“However, the company would like to express a heartfelt apology and thank you for all the comments,” it added.

Seoul Secret confirmed it has taken down the controversial clip, related advertisement and other materials.


Whitening creams and pills are wildly popular in Thailand, where a pale complexion is upheld as the standard of beauty in the media and among many Thais. The video has received more than 100,000 views on YouTube, as well as enquiries on the company's Facebook page about how to order the product.

But other social media sites drew posts railing against the advert for being racially offensive and reinforcing the country's narrow beauty ideals.

"It indicates that dark skin people are losers, and this is clearly racist," a Thai commenter named Tammaijang wrote on the web forum Pantip.

Another post said: "Having dark skin can be beautiful - without being ashamed as well."

Seoul Secret could not be immediately reached for comment, but the comment section below the Youtube video was disabled Friday morning. A prominent Thai culture blogger called Kaewmala on her thaiwomantalks.com website speculated that the advert aimed to provoke.

"I don't think the ad agency made this ad out of ignorance," she told AFP.

"They haven't been living on the moon, I'm certain they knew it would be controversial... It was most likely a calculated strategy, which in my view makes it even more objectionable."

While there has been a growing awareness about racism among Thais in recent years, those views have yet to be reflected in a media which still readily equates dark skin with "low class", she added.

In 2013, public criticism led the US firm Dunkin' Donuts to pull an advertisement in Thailand that featured a woman in "black-face" makeup promoting a new charcoal-flavoured donut.

Thai adverts for "Black Herbal" toothpaste, as well as other cosmetic brands, have come under fire in recent years for causing racial offence.

- AFP/CNA/yt

- Korea doing this to other E/SE nations is unfair: Koreans are possibly the fairest among E/SE Asian populations (not counting heavily admixed populations like Mongolians).

- The avg Thai and other SE Asian (and E Asian) women can't be as fair as the avg Korean woman, until they too start selecting for this over a long period of time.

Hope the west won't imagine this is in compliment to them: that Thai want to be white like Euros. They want to be "white" like Koreans. Chinese fans of Korean dramas regularly say about Korean actresses that they're so "fair=beautiful" and ask about how to become so too.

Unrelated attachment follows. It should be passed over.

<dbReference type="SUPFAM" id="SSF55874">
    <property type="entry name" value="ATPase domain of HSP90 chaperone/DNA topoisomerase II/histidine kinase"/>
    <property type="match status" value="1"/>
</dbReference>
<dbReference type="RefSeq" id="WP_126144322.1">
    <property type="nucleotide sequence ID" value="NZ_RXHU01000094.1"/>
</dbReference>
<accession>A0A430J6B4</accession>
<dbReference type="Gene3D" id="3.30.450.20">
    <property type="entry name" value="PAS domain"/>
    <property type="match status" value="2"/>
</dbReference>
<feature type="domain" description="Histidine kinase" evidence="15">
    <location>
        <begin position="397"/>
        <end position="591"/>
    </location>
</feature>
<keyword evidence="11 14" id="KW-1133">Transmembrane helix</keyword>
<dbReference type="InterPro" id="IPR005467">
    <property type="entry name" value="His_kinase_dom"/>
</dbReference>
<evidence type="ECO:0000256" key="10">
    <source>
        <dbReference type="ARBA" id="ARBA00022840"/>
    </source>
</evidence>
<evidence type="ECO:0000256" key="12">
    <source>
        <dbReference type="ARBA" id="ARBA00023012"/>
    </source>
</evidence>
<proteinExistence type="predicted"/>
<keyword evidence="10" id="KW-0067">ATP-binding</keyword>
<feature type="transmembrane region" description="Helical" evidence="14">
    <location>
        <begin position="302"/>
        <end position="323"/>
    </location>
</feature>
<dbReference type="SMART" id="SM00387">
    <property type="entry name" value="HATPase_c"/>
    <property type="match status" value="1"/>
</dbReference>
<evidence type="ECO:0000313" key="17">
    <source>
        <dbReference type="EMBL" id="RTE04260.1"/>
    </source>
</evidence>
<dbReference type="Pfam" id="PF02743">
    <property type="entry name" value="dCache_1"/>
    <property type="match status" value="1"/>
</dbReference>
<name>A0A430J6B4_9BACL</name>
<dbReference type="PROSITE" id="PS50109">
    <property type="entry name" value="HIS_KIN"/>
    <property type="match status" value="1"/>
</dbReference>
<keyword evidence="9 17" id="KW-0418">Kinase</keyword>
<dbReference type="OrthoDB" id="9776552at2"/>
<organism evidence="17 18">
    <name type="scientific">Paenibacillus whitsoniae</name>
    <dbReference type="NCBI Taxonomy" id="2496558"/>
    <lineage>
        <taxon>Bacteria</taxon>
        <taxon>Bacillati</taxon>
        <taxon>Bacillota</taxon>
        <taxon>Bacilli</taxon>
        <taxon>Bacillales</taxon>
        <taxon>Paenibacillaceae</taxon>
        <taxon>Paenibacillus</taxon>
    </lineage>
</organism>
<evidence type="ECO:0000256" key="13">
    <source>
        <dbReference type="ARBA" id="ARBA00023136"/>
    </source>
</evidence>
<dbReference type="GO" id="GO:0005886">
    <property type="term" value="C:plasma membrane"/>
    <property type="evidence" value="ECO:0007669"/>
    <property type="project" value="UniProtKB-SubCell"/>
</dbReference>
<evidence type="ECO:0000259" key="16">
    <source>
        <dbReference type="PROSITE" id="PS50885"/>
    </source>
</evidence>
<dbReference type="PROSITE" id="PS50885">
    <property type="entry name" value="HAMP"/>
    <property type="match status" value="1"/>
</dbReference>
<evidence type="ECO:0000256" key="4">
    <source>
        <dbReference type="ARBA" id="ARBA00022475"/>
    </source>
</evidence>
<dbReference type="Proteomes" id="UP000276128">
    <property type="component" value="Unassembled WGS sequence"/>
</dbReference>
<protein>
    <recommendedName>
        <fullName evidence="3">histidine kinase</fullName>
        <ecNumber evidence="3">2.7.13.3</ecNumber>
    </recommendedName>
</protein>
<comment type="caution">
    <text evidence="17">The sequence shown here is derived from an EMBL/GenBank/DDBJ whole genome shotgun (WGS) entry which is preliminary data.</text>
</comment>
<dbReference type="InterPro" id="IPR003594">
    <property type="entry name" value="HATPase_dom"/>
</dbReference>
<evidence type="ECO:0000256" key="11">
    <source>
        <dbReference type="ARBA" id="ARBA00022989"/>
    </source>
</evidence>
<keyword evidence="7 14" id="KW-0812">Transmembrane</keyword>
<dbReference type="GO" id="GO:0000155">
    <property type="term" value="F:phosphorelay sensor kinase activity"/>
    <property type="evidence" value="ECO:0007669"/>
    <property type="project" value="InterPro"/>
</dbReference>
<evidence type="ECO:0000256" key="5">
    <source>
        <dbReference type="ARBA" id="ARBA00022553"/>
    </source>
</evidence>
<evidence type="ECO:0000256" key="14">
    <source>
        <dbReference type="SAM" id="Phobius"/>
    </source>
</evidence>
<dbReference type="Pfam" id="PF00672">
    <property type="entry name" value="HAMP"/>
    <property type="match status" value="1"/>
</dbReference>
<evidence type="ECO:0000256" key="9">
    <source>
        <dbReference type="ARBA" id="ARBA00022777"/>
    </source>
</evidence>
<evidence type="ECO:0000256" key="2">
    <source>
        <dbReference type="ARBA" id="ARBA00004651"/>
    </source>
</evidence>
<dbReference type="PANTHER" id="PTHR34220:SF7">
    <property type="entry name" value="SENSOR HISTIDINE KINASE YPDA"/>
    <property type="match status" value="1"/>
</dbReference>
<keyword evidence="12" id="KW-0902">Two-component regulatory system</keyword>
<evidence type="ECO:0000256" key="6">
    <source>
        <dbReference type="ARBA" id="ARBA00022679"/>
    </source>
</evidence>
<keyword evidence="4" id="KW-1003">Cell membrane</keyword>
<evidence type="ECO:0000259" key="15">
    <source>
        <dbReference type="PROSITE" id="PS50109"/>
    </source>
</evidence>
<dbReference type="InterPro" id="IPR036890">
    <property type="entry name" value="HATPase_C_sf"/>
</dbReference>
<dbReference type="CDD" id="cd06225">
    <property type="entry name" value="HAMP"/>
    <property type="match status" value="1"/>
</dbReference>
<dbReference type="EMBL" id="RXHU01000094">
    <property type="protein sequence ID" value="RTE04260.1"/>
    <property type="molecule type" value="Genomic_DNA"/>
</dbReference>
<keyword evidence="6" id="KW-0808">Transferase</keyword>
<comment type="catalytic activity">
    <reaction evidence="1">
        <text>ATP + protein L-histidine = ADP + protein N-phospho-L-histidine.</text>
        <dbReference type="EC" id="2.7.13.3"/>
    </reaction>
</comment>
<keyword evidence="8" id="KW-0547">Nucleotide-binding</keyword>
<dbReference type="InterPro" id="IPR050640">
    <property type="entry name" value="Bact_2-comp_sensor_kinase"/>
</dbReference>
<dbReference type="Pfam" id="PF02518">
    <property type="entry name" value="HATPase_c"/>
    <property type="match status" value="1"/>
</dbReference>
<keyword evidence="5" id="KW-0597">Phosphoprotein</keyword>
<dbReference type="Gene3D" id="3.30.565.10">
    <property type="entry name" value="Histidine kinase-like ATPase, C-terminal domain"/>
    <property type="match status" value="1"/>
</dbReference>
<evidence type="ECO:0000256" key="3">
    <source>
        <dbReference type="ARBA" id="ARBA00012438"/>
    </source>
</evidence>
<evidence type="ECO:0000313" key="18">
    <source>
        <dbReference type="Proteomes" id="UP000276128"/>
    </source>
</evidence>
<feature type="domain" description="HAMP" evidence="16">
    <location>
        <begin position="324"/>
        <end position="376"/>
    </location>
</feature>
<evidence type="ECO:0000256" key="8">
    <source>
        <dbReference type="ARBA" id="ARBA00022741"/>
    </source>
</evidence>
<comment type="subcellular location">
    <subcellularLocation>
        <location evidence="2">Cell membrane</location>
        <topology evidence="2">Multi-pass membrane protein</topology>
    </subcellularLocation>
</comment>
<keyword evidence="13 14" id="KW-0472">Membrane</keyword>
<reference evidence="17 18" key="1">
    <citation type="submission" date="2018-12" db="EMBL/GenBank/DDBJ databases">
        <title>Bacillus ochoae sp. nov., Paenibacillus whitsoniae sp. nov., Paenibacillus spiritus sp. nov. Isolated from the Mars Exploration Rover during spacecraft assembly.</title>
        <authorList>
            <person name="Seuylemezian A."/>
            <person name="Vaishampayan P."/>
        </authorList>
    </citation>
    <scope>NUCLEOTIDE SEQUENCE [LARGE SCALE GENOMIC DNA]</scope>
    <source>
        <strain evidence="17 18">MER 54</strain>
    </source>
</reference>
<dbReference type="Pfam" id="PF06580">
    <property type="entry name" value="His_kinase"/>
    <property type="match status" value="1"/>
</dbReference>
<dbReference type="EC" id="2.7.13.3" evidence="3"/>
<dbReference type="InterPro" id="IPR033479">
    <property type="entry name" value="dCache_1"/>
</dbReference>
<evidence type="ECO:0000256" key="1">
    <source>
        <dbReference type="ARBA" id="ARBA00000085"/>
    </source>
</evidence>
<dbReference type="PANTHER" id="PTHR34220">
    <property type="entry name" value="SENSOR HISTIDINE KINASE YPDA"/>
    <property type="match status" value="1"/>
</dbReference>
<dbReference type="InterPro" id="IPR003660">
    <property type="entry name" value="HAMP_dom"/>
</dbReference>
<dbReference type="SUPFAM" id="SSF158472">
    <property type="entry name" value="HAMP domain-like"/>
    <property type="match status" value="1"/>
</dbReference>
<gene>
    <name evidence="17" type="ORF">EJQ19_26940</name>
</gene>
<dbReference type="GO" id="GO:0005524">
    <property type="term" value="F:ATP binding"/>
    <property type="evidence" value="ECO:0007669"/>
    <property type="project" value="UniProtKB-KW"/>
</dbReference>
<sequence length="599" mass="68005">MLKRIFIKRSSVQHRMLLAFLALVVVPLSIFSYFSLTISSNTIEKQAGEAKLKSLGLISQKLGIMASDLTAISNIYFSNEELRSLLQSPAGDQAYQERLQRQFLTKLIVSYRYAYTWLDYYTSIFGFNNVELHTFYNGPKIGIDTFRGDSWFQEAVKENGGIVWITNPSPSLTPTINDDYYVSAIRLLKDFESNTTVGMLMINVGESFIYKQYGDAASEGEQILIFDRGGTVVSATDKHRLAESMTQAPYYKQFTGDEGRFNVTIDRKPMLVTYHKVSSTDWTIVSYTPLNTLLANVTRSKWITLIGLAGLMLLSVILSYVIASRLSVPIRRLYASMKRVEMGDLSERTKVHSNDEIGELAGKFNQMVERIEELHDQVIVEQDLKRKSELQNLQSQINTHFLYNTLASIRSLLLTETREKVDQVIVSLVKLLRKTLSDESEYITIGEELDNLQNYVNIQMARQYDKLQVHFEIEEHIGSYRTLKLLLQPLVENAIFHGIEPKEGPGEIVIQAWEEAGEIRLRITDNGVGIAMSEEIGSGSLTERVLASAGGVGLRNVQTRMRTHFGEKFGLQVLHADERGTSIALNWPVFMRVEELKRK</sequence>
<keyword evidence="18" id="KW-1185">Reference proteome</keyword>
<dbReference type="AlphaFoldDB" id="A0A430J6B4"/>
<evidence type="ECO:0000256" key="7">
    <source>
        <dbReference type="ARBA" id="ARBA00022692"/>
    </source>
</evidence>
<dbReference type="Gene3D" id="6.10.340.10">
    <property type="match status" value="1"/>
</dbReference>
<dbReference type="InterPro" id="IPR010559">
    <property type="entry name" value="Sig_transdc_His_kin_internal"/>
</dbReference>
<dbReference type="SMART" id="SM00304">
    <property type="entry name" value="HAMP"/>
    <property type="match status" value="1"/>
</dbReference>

This is an inter-E/SE-Asian thing: most E/SE Asians seem to have long ceased to want to look Euro, preferring to look like famous actresses from Korea (or Taiwan/China or Japan) and marry Japanese men. Well, Japanese actors are admittedly extremely good-looking, and actresses too. E/SE Asians really are easy very on the eyes. One never tires of looking at them.

E Asian programmes don't seem to project a wannabe-western attitude either: despite actresses changing their hair colour or getting surgery on the eyes (Koreans seem to use plastic surgery on all their features a lot, men as well as women: and the 'after' is sadly always worse than their pretty faces before).

Japan doesn't seem as obsessed about fairness in women as S Korea, and has slightly 'darker' - relative term - actresses acting as the romantic leads too. Except for 1 actor, all JP actors I've ever seen have had some really nice colouring going on. Darker men of their own ethnicity are often (but not necessarily) preferred in films and series in Korea and other E Asian countries too. But there are other pressures on male actors: e.g. height requirements in Japan. (People in Korea are generally tall.)

Archiving some other links about the fiasco in Thailand:

- bbc.com/news/world-asia-35261748

- rt.com/news/328287-skin-whitening-thailand-advertisement/

- edition.cnn.com/2016/01/08/asia/thai-racist-white-beauty-ad/

- straitstimes.com/asia/se-asia/skin-whitening-ad-provokes-race-storm-in-thailand

- nydailynews.com/life-style/health/thai-company-pulls-ad-claimed-white-win-article-1.2489893

- washingtonpost.com/news/worldviews/wp/2016/01/08/this-terrible-thai-skin-whitening-ad-is-a-symptom-of-a-larger-problem/ (written by an Indian-origin person, who of course has to drag in India)

Indian rags have brought it up too, even the catholic junk "deccanchronicle".

Surprisingly no comments: the usual suspects (the anti-Indian nexus) would have been out in force declaring AIT vs Dravoodianism and/or "casteism" or "hateful Hindus" etc if this were India. But when it's Thailand, they are careful not to notice:

- deccanchronicle.com/160108/lifestyle-fashionbeauty/article/thai-skin-whitening-ad-rakes-controversy-race

- hindustantimes.com/world/controversial-thai-skin-whitening-ad-provokes-fierce-criticism/story-p8ECg3yliO1HUMjybRHX6L.html

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The tactics used by America to destroy (East) Asian society - by Husky - 03-11-2016, 09:51 PM